Classic debut by Country-rockers who play just for you
Originally from Tampa, Florida, The Outlaws took some time to build momentum. The band started out in 1967, although it wasn’t until 1975 that they released their self-titled debut. Along with The Allman Brothers Band, Lynyrd Skynyrd, and The Marshall Tucker Band, The Outlaws were part of the Southern Rock scene, and while never quite as popular as their peers, the band were no less accomplished when it came to their playing abilities, which were quite substantial to say the least.
Just like Lynyrd Skynyrd, The Outlaws consisted of no less than three guitarists; Hughie Thomasson (guitar, vocals), Billy Jones (guitar, vocals), and Henry Paul (guitar, vocals). Monte Yoho and Frank O’Keefe contributed drums and bass respectively. But apart from all the guitar solos, what truly set The Outlaws apart was the band’s three, and sometimes four part harmonies, which at times were reminiscent of CSN and The Eagles.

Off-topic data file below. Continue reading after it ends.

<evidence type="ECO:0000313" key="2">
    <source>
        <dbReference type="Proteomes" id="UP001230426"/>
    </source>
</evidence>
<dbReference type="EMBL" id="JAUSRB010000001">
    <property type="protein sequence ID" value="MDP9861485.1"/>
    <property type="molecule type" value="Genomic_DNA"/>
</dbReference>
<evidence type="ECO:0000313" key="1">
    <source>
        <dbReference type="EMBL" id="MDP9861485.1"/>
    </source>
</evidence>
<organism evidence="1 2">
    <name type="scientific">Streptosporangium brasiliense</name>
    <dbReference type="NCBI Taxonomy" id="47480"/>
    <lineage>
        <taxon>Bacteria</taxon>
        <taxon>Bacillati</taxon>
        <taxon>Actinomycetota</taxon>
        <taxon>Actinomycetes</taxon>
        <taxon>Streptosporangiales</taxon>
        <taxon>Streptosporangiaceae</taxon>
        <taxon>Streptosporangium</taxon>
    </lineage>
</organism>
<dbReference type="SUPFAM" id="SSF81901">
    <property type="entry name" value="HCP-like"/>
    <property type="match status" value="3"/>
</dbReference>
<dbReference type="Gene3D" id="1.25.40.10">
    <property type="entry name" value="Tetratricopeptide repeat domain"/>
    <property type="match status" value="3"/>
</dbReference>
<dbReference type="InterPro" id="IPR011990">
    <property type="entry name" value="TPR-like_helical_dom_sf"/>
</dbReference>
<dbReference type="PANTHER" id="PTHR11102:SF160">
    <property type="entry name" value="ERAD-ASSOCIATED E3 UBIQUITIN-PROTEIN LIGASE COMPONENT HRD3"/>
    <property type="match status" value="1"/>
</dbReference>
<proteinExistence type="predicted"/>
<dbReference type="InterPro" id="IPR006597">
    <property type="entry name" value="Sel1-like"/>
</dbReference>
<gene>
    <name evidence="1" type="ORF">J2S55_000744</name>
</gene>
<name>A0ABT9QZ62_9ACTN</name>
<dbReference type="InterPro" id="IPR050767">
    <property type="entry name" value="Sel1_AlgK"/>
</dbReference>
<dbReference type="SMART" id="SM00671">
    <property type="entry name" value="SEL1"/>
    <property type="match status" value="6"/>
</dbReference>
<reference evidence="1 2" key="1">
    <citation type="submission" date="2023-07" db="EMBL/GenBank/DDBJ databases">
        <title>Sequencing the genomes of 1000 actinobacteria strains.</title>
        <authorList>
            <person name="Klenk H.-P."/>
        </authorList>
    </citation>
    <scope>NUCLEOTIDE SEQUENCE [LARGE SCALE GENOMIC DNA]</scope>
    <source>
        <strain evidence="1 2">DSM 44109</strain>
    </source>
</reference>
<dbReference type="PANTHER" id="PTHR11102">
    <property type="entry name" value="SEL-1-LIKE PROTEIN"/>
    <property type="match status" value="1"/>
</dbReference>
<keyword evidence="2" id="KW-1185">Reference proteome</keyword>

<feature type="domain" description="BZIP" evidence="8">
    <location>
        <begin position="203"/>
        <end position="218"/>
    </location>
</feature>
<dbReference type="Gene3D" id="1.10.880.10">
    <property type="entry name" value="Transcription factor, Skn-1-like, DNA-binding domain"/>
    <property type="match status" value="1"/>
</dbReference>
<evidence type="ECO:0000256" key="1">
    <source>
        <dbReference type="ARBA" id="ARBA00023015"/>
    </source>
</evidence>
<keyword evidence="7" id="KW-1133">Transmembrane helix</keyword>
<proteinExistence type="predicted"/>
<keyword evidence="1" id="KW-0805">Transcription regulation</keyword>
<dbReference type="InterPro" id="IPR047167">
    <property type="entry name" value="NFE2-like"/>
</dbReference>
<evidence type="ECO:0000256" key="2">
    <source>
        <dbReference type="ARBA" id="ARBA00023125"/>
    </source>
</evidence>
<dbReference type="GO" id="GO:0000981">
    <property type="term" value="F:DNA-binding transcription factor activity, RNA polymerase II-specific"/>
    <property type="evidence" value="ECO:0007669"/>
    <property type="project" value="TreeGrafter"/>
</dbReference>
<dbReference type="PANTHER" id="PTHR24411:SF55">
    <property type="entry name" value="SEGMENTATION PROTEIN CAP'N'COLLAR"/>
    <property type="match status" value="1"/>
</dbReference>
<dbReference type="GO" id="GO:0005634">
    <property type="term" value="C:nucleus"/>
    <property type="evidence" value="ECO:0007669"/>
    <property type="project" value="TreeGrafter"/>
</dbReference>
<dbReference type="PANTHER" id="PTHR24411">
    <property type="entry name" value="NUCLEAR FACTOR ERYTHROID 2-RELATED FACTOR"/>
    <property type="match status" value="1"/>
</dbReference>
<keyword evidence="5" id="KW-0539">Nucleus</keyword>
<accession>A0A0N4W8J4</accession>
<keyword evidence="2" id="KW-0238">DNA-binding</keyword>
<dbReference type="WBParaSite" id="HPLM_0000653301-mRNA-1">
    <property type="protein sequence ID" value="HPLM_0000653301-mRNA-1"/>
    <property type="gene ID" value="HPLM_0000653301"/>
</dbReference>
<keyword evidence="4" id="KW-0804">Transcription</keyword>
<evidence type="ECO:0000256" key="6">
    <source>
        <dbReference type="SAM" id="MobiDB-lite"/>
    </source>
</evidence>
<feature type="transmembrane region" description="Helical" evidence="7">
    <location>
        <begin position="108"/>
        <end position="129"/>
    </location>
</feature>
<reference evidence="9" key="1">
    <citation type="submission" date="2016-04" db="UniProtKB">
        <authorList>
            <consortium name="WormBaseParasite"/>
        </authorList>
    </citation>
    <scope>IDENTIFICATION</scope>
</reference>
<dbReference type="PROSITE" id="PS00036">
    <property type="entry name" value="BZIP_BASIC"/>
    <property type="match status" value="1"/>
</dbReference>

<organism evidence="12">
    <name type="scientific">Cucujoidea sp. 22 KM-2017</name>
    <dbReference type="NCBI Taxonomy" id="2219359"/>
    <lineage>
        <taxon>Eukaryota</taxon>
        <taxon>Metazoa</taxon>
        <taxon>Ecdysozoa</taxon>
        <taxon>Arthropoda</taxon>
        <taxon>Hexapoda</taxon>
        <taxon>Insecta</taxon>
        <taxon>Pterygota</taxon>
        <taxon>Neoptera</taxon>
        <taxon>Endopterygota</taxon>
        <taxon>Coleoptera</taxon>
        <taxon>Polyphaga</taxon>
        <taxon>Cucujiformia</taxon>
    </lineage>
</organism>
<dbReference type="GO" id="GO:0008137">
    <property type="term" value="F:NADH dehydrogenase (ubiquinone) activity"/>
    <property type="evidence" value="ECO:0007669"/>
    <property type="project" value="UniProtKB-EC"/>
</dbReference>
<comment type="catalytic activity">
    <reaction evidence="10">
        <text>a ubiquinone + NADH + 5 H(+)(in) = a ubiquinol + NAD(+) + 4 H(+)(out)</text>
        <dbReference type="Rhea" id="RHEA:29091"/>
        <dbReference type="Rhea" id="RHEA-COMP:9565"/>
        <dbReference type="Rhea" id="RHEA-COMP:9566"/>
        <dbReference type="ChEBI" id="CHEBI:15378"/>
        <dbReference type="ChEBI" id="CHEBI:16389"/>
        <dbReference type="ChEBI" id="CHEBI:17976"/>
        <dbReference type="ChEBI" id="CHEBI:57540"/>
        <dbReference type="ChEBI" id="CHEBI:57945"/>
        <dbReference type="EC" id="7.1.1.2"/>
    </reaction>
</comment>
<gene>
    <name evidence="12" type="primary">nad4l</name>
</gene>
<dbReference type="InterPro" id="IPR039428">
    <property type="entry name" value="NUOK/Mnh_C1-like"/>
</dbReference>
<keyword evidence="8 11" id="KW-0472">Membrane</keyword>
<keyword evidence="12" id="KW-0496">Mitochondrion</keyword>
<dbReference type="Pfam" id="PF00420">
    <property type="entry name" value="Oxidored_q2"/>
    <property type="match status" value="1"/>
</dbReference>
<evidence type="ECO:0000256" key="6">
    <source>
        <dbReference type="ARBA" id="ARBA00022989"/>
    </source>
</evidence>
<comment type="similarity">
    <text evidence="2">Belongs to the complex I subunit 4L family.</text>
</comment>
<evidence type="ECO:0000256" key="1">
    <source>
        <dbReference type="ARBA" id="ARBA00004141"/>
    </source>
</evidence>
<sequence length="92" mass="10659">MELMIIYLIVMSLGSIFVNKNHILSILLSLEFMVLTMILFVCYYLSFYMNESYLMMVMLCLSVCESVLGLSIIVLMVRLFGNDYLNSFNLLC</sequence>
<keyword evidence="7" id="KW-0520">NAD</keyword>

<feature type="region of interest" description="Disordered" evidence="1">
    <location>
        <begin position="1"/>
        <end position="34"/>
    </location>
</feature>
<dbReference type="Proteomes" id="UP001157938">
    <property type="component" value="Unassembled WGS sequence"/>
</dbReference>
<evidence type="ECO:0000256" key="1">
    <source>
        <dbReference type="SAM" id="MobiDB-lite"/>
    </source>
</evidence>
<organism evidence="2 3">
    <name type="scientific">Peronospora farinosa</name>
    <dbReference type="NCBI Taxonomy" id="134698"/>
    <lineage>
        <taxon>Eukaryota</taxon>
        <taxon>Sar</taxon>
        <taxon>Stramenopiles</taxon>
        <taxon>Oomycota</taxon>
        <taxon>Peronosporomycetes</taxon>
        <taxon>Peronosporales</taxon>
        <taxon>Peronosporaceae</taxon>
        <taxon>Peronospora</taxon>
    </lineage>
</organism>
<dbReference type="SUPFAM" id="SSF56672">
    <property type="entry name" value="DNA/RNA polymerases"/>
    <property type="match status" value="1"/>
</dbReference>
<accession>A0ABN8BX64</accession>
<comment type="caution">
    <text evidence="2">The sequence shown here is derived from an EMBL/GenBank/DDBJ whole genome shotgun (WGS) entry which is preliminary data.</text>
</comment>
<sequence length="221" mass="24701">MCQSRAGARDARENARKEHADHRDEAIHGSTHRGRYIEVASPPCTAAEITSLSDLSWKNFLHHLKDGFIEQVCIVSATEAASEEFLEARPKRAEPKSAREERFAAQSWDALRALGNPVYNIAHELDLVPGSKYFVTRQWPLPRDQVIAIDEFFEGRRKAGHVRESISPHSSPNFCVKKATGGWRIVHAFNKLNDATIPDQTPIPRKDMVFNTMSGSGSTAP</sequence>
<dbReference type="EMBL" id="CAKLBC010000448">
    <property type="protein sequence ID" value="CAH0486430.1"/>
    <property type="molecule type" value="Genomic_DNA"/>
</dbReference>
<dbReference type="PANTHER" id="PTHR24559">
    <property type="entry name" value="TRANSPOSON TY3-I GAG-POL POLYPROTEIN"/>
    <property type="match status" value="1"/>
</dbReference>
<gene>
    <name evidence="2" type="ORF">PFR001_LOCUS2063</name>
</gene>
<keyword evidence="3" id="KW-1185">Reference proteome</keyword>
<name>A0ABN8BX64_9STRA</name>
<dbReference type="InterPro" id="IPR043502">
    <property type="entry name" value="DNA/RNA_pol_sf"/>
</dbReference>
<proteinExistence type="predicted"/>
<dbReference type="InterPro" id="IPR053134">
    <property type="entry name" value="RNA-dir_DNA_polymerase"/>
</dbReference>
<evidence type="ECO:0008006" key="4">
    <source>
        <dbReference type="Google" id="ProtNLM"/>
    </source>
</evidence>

Opening track “There Goes Another Love Song” was their first single, and remains a classic slice of guitar-oriented country-rock. On The Allman Brothers-esque “Song For You” and “Song In The Breeze” the band reveal their impressive instrumental chops, while ballad, “It Follows From Your Heart,” with its CSN-inspired vocals, proves that it wasn’t all about six-string histrionics.
The band boogie along nicely on “Cry No More” and “Keep Prayin’,” before getting into bluegrass mode with the instrumentally intricate “Waterhole.” “Stay With Me” (not the Faces song) is a harmless, well-played bit of country-rock, as is “The Knoxville Girl,” an interpretation/variation of an old Appalachian folk song about the murder of a young girl. Not that the listener would notice, since the tune is played at a rapid tempo, to the extent where it sounds as though their celebrating at a square dance.
Final number “Green Grass & High Tide” is The Outlaws very own “Free Bird” moment, where for almost ten minutes they pay tribute to some of their musical heroes, such as Jimi Hendrix, Janis Joplin, and Jim Morrison. The guitar interplay throughout is superb, like a “Stairway To Heaven” for fans of country music.
The Outlaws may not be as well remembered today, but their early albums are worth tracking down by anyone wanting to dig a little deeper into what is often considered as the golden age of Southern Rock.